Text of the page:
That wasn't the end of it because there were further adventures, but before that, I'll just tell you about the Kiel Canal. We had quite a luxurious cabin because the cabins, you may know, the cabins on cargo ships which take 12 to 15 passengers, in those days certainly, are quite luxuriously designed. This is like first class travel. Very spacious cabin with shower and toilet and all that. Anyway, we went to bed having left the Pool of London and sailed down the Thames to Southend. I'd gone to bed, because it was bedtime, and I woke up in the morning and everything was strangely quiet. The engines were stopped and there was not a sound to be heard. So I got up and I went to the porthole and I opened the curtains and there was land. Not a bit of sea visible. What you saw out of the porthole was a field, a green field, and in the middle of this green field there was a cow, going like this, you see, chewing the cud. I thought, this must be... this can't be right, you know, I'll close the curtains and start again, because this can't be right. But what had happened is we were anchored in the Kiel Canal, you see. I'd forgotten about the Kiel Canal. But, there's a coda to that story as well, that... excuse me. Some weeks after my return to England, and having taken up my work, I can't remember what I did immediately afterwards. It was one of those jobs I've described. Anyway, some weeks afterwards, I discovered that the police were investigating me. They had talked to my employer and to the neighbours and to the landlord, and so on. And so eventually I went to the police and I said, 'What's going on? Maybe you want to talk to me?' And they said, 'Well, well, yes, if you like'. They didn't seem to be particularly interested. Anyway I went to talk to them and it transpired, very gradually because they wouldn't reveal what it was all about at all, they wouldn't tell me anything, but what transpired was, that, among the 14 passengers on this boat to Poland, I was the only person on whom they didn't have a file. Because they had a file on these two anti-apartheid activists and the other 12 people were the Central Committee of the British Communist Party. And who is this Walter Lassally you know? Why don't we have a file on him?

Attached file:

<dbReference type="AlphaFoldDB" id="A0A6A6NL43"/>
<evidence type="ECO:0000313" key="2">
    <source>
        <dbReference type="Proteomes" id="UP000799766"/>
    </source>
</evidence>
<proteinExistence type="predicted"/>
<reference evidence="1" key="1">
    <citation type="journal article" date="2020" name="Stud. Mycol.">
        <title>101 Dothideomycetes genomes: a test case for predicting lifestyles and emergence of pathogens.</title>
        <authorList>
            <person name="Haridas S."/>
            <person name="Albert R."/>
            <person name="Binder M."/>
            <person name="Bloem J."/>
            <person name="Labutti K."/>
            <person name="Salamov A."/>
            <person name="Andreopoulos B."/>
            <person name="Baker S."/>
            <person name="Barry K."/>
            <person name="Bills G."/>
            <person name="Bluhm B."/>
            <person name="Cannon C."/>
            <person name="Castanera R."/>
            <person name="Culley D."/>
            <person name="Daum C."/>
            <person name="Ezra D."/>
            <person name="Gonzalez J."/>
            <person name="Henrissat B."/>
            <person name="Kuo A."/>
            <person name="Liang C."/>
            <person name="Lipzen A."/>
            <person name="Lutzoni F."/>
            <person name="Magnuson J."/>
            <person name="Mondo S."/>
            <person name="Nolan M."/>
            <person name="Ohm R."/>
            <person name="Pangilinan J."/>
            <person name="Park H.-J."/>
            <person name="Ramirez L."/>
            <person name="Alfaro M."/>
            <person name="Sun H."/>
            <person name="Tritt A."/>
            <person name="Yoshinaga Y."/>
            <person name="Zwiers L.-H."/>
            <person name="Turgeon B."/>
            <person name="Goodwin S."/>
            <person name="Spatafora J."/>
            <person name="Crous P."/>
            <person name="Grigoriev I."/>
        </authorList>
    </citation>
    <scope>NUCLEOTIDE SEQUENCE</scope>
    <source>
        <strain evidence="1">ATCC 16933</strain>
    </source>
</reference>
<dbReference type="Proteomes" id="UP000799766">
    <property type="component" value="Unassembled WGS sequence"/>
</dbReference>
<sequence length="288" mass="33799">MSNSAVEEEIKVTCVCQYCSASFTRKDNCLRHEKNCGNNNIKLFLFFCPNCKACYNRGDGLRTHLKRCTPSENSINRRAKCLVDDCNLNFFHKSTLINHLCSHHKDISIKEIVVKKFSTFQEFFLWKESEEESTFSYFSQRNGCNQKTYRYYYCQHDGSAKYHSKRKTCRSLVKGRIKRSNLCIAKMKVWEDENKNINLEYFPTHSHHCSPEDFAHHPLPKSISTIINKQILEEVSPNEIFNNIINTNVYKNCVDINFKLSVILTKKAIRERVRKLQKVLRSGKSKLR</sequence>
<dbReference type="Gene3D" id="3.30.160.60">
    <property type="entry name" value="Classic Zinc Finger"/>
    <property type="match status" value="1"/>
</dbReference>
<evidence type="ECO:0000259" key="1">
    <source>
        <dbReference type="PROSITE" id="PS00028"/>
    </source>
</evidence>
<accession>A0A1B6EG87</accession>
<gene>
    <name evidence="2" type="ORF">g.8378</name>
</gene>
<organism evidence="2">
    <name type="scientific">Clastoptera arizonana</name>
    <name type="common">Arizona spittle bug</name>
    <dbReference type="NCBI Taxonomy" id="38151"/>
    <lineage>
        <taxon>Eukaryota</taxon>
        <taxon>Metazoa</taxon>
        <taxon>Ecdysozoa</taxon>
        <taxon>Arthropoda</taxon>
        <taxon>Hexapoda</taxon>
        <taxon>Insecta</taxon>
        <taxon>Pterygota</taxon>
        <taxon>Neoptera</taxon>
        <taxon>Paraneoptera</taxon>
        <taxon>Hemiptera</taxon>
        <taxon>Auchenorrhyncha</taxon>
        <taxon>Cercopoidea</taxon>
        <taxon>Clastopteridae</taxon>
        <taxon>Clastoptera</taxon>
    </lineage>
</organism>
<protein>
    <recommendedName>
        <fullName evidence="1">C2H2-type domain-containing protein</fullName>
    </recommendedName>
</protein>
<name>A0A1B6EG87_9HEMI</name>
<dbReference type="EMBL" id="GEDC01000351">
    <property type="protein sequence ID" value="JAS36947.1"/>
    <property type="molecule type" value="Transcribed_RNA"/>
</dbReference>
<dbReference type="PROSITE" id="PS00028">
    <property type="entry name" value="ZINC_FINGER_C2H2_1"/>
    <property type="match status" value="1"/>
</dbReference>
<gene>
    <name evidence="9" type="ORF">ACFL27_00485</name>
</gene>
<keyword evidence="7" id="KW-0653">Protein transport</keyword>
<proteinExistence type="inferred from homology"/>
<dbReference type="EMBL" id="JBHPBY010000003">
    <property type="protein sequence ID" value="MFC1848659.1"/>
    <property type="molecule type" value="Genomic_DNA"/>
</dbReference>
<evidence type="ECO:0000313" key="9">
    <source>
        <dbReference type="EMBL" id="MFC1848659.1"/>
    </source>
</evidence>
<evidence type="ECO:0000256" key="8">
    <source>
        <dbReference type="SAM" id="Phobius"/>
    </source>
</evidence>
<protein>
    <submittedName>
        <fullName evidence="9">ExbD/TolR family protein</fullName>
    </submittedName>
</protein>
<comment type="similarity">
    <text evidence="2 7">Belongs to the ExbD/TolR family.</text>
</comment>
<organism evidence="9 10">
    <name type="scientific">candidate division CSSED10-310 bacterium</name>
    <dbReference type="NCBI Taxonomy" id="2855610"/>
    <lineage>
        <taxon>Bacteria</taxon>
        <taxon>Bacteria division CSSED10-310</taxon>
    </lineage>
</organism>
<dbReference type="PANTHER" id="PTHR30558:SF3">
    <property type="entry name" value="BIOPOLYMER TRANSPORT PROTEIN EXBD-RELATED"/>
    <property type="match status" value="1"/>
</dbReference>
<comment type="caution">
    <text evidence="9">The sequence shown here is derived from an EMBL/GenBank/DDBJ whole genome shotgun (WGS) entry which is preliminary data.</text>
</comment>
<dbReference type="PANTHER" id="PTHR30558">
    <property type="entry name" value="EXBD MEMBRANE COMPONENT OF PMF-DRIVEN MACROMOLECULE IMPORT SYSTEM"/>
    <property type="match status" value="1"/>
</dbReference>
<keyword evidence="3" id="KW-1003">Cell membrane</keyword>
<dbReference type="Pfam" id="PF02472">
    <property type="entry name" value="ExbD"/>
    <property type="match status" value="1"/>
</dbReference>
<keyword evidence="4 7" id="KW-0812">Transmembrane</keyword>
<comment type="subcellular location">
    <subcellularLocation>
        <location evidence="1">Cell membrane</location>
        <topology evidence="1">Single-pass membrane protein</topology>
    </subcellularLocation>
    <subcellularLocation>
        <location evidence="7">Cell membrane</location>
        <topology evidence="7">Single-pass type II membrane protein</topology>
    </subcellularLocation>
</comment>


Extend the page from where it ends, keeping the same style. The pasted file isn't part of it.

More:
Born in Germany, cinematographer Walter Lassally (1926-2017) was best known for his Oscar-winning work on 'Zorba the Greek'. He was greatly respected in the film industry for his ability to take the best of his work in one area and apply it to another, from mainstream to international art films to documentary. He was associated with the Free Cinema movement in the 1950s, and the British New Wave in the early 1960s. In 1987 he published his autobiography called 'Itinerant Cameraman'.

Listeners: Peter Bowen

Peter Bowen is a Canadian who came to Europe to study and never got round to heading back home. He did his undergraduate work at Carleton University (in Biology) in Ottawa, and then did graduate work at the University of Western Ontario (in Zoology). After completing his doctorate at Oxford (in the Department of Zoology), followed with a year of postdoc at the University of London, he moved to the University's newly-established Audio-Visual Centre (under the direction of Michael Clarke) where he spent four years in production (of primarily science programs) and began to teach film. In 1974 Bowden became Director of the new Audio-Visual Centre at the University of Warwick, which was then in the process of introducing film studies into the curriculum and where his interest in the academic study of film was promoted and encouraged by scholars such as Victor Perkins, Robin Wood, and Richard Dyer. In 1983, his partner and he moved to Greece, and the following year he began to teach for the University of Maryland (European Division), for which he has taught (and continues to teach) biology and film courses in Crete, Bosnia, and the Middle East.

Tags: Berli, Gdynia

Duration: 6 minutes, 23 seconds

Date story recorded: June 2004

Date story went live: 24 January 2008